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New Study: Increased Cigarette Taxes Impact Poor and Small Business, Most Tax Hikes Rarely Meet Projections

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4/8/2019 – The Thomas Jefferson Institute for Public Policy today released a study concluding that cigarette tax increases affect low income users and small business sellers the most. The study also demonstrated that tax hikes rarely meet the projections of local government agencies.

The study, The Impact of Cigarette Tax Increases on Local Government Budgets, uses data published by local jurisdictions as part of their budget process. This is the third such report issued by the Jefferson Institute. Among its findings –

1)    Rarely if ever does a jurisdiction meet its tax projections over the years after cigarette taxes are imposed or increased.

2)    It is most common for the first year that cigarette tax increases produce more income to the county or city – even if the projected revenue is not attained. But those income figures usually decrease in the following years.

3)    When cigarette taxes are increased, convenience stores and smaller grocery stores see their overall sales on non-tobacco items decrease due to customers traveling to neighboring jurisdictions to buy less expensive cigarettes and, while there, also purchasing other items.

“Raising cigarette taxes is not a ‘cure-all’ for resolving budget problems,” noted Thomas Jefferson Institute Chairman Michael W. Thompson. “These tax increases rarely raise the revenue that local governments project and, as our study shows, it is most often the case that revenue from an increase in cigarette taxes decreases in the years after those taxes are raised.”

“It’s also the case that increased cigarette taxes hit small business convenience stores the hardest,” said Thompson, “sometimes driving those stores out of business or into another county. Cigarette sales drive added purchases and repeat purchases … and when taxes incentivize buyers to go elsewhere, it is the small business owner of a convenience store that suffers.”

The study, conducted by economists at the Beacon Hill Institute in Boston,

Massachusetts, notes that 2014 data from the National Association of Convenience Stores demonstrates that cigarette sales comprise 37.4 percent of an average convenience store’s monthly merchandise sales and 18 percent of an average store’s gross profit.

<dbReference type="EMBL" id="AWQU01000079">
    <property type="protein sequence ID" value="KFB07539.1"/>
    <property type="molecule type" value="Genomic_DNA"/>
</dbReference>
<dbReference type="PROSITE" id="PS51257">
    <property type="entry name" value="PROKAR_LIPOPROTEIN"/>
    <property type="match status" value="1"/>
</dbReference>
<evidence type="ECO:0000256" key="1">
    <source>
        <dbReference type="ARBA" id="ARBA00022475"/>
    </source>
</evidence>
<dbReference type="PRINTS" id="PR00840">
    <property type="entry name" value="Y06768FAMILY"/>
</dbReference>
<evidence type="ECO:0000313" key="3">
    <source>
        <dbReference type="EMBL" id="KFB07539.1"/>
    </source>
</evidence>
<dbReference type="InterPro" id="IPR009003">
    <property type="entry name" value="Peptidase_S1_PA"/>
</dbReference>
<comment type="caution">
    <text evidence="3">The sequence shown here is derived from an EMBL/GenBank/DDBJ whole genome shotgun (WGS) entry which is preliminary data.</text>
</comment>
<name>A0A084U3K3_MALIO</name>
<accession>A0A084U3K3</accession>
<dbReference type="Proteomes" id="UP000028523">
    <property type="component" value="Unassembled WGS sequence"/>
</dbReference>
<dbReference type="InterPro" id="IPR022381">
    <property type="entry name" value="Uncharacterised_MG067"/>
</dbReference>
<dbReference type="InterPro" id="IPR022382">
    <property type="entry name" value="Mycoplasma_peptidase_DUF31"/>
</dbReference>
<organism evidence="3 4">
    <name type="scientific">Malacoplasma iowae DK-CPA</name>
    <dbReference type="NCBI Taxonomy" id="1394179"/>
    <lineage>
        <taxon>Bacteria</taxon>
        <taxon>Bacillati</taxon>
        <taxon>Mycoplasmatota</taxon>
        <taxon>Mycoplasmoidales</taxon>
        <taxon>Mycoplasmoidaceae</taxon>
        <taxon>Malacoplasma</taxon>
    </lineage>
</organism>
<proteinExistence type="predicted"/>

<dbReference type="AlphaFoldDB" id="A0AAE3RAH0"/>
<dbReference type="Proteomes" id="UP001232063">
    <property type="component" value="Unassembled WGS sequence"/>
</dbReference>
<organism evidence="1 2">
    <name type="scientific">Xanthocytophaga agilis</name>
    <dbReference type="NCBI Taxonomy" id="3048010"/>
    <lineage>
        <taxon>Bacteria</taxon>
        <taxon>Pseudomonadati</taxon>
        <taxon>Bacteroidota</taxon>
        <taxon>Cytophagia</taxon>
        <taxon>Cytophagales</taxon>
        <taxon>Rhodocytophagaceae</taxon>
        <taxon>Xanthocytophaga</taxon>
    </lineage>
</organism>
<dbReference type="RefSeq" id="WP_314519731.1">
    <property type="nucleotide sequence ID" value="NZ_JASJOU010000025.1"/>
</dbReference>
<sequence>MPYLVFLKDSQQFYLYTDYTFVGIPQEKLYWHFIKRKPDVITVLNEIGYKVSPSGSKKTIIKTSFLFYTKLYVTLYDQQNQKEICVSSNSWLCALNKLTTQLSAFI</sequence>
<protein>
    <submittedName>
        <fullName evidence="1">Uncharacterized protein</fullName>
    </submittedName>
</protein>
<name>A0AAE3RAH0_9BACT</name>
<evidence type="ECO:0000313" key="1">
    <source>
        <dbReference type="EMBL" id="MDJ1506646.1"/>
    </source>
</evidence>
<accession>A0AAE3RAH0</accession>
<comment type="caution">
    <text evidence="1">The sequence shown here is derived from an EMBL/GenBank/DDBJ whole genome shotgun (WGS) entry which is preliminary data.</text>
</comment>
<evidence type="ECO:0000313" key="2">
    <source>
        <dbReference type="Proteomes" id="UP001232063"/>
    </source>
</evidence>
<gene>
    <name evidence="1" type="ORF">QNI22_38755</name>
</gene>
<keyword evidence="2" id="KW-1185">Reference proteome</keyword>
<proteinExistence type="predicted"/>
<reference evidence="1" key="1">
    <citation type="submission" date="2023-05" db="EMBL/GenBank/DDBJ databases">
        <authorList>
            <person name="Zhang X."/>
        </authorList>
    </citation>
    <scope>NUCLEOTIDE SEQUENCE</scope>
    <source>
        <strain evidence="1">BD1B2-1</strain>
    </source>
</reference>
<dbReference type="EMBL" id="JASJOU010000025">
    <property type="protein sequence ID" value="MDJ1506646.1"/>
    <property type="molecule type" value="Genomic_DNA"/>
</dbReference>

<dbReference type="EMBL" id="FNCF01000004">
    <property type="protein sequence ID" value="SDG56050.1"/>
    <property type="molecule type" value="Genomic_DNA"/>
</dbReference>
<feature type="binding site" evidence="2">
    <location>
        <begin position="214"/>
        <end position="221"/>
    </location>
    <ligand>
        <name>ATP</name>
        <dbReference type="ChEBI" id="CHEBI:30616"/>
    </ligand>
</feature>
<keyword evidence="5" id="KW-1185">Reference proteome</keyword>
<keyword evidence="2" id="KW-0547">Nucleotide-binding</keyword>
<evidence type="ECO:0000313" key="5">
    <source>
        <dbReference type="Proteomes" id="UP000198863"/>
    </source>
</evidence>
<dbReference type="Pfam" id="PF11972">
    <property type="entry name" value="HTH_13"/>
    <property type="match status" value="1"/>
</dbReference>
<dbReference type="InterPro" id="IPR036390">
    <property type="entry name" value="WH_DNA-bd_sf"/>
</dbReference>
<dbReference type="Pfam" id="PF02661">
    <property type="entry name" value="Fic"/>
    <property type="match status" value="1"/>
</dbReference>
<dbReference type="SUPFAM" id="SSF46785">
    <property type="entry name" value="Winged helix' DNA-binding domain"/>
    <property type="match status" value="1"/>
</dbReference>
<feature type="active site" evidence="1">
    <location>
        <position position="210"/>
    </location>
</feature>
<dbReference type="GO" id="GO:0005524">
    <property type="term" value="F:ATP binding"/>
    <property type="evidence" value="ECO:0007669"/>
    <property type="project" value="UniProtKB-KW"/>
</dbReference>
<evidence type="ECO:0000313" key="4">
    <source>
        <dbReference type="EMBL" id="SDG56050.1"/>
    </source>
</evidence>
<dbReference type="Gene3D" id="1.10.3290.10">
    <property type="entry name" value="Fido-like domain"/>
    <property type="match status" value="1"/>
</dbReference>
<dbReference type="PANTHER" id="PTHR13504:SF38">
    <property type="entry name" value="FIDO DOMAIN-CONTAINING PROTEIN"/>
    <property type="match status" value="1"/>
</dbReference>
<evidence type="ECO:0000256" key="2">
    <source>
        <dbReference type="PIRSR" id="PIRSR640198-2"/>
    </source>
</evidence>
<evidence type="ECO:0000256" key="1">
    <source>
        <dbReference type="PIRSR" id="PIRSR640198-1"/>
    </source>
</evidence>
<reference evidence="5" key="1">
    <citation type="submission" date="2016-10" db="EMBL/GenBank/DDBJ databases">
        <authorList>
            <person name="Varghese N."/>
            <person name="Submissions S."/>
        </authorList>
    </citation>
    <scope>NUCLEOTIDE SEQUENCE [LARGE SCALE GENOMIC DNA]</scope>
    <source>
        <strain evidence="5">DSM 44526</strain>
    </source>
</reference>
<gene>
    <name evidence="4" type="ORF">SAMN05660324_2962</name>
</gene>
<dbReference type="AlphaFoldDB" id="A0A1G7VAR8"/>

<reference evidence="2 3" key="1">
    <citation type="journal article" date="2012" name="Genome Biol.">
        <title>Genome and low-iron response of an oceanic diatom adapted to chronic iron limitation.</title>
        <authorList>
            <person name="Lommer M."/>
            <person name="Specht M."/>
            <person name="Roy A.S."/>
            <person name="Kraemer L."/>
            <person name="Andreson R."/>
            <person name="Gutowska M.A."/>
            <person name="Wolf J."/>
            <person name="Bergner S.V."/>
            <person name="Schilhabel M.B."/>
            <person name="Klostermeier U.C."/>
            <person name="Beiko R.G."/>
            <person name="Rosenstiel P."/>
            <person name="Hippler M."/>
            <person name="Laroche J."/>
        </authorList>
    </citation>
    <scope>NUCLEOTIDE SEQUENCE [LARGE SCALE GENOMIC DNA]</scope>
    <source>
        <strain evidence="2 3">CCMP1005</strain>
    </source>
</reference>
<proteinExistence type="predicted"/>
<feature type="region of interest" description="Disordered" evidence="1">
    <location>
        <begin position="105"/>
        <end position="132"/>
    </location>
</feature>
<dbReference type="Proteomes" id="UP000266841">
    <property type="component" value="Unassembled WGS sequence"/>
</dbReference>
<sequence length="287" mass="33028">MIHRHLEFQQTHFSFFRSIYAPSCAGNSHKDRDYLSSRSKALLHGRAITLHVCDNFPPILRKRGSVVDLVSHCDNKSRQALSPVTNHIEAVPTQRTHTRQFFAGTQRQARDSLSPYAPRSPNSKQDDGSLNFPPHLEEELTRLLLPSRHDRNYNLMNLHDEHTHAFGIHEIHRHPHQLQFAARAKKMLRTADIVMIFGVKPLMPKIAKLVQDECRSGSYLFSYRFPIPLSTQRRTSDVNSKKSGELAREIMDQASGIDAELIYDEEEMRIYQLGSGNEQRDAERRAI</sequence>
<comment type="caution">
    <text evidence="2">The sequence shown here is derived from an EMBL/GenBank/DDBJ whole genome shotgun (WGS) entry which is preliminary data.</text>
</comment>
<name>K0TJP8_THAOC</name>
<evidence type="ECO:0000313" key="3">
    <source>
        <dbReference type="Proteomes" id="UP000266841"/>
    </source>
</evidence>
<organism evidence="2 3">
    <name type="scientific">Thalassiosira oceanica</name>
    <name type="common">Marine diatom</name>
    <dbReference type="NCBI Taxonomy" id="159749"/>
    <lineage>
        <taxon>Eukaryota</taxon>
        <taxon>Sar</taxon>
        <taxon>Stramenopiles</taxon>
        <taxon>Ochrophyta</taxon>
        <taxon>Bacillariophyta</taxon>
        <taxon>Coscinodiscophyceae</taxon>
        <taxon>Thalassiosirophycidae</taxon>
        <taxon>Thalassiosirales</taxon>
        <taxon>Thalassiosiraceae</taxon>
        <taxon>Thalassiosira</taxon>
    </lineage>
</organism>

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Using data from more than 3,400 shopping visits to convenience stores, Management Science Associates estimated that tobacco was the fourth most often purchased item, as buyers purchased tobacco on 21 percent of their visits. Tobacco consumers made purchases of more than ten dollars 52 percent of the time compared to 33 percent of the time for non-tobacco consumers, adding gasoline purchases on 52 percent of their visit and packaged beverages on 35 percent of trips. Tobacco consumers also visit convenience stores more regularly: 16 percent of tobacco buyers make daily visits and 55 percent making multiple trips per week.

“Finally,” Thompson noted, “Cigarette taxes have a greater impact the poorest among us … those trying hardest to make ends meet.”

The study notes that according to regional data from the U.S. Bureau of Labor Statistic’s Consumer Expenditure Survey, while households in the south region earning less than $ 10,000 per year spend 5.8 percent of their income on tobacco, households earning more than $70,000 annually spend only .26 percent of their income on tobacco products.

Increases in cigarette taxes will also disproportionately affect low-income households. The Virginia Department of Health in its recent study, “Virginia Adult Tobacco Survey 2016-2017” shows that fully 53.1% of all smokers make $30,000 a year or less. A cigarette tax increase hits the lower income segment of society the hardest.

“Raising cigarette taxes is frequently viewed as an “easy financial fix” by local governments,” Thompson concluded. “But those taxes rarely accomplish what they set out to do, hit low-income families the hardest, and badly hurt struggling small business owners providing a service to their communities.”

A copy of the study can be found by clicking here.



Michael W. Thompson Chairman

M: (703)608-9447 Stephen D. Haner

Senior Fellow for State and Local Tax Policy M: (804)938-4922

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